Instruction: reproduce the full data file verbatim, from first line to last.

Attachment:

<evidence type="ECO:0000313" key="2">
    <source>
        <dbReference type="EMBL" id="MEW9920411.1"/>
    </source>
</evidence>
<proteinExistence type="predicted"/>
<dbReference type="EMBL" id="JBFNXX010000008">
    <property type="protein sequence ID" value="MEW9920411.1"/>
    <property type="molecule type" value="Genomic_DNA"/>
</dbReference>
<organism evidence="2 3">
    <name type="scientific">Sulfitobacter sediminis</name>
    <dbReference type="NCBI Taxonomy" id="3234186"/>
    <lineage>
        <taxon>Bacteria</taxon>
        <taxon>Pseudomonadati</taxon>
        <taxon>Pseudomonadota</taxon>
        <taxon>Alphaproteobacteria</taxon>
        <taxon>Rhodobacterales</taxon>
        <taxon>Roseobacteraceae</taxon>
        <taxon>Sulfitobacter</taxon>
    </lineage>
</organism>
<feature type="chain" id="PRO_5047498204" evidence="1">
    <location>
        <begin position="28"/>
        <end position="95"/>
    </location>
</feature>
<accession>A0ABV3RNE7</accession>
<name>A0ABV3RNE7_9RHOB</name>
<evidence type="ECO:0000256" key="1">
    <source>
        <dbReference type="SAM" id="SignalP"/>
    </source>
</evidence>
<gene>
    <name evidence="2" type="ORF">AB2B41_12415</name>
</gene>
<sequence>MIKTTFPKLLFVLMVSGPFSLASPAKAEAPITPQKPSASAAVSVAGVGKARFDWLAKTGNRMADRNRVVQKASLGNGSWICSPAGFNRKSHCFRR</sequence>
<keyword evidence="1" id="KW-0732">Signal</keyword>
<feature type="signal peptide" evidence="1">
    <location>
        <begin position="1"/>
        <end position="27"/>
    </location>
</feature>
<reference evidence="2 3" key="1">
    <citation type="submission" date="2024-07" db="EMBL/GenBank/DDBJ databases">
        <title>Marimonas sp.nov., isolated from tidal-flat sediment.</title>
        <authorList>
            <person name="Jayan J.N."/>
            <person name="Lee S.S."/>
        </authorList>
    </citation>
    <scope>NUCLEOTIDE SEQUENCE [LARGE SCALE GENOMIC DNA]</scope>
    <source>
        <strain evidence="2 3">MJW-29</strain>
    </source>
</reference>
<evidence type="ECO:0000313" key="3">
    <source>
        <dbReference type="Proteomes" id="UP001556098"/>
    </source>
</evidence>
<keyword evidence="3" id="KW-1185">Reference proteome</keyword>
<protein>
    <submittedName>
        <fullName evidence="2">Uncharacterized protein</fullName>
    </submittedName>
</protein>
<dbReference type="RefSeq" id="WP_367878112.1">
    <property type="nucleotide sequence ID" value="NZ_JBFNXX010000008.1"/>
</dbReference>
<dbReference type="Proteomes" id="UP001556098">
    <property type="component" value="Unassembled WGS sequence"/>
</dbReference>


<evidence type="ECO:0000313" key="2">
    <source>
        <dbReference type="EMBL" id="MEW9920411.1"/>
    </source>
</evidence>
<proteinExistence type="predicted"/>
<dbReference type="EMBL" id="JBFNXX010000008">
    <property type="protein sequence ID" value="MEW9920411.1"/>
    <property type="molecule type" value="Genomic_DNA"/>
</dbReference>
<organism evidence="2 3">
    <name type="scientific">Sulfitobacter sediminis</name>
    <dbReference type="NCBI Taxonomy" id="3234186"/>
    <lineage>
        <taxon>Bacteria</taxon>
        <taxon>Pseudomonadati</taxon>
        <taxon>Pseudomonadota</taxon>
        <taxon>Alphaproteobacteria</taxon>
        <taxon>Rhodobacterales</taxon>
        <taxon>Roseobacteraceae</taxon>
        <taxon>Sulfitobacter</taxon>
    </lineage>
</organism>
<feature type="chain" id="PRO_5047498204" evidence="1">
    <location>
        <begin position="28"/>
        <end position="95"/>
    </location>
</feature>
<accession>A0ABV3RNE7</accession>
<name>A0ABV3RNE7_9RHOB</name>
<evidence type="ECO:0000256" key="1">
    <source>
        <dbReference type="SAM" id="SignalP"/>
    </source>
</evidence>
<gene>
    <name evidence="2" type="ORF">AB2B41_12415</name>
</gene>
<sequence>MIKTTFPKLLFVLMVSGPFSLASPAKAEAPITPQKPSASAAVSVAGVGKARFDWLAKTGNRMADRNRVVQKASLGNGSWICSPAGFNRKSHCFRR</sequence>
<keyword evidence="1" id="KW-0732">Signal</keyword>
<feature type="signal peptide" evidence="1">
    <location>
        <begin position="1"/>
        <end position="27"/>
    </location>
</feature>
<reference evidence="2 3" key="1">
    <citation type="submission" date="2024-07" db="EMBL/GenBank/DDBJ databases">
        <title>Marimonas sp.nov., isolated from tidal-flat sediment.</title>
        <authorList>
            <person name="Jayan J.N."/>
            <person name="Lee S.S."/>
        </authorList>
    </citation>
    <scope>NUCLEOTIDE SEQUENCE [LARGE SCALE GENOMIC DNA]</scope>
    <source>
        <strain evidence="2 3">MJW-29</strain>
    </source>
</reference>
<evidence type="ECO:0000313" key="3">
    <source>
        <dbReference type="Proteomes" id="UP001556098"/>
    </source>
</evidence>
<keyword evidence="3" id="KW-1185">Reference proteome</keyword>
<protein>
    <submittedName>
        <fullName evidence="2">Uncharacterized protein</fullName>
    </submittedName>
</protein>
<dbReference type="RefSeq" id="WP_367878112.1">
    <property type="nucleotide sequence ID" value="NZ_JBFNXX010000008.1"/>
</dbReference>
<dbReference type="Proteomes" id="UP001556098">
    <property type="component" value="Unassembled WGS sequence"/>
</dbReference>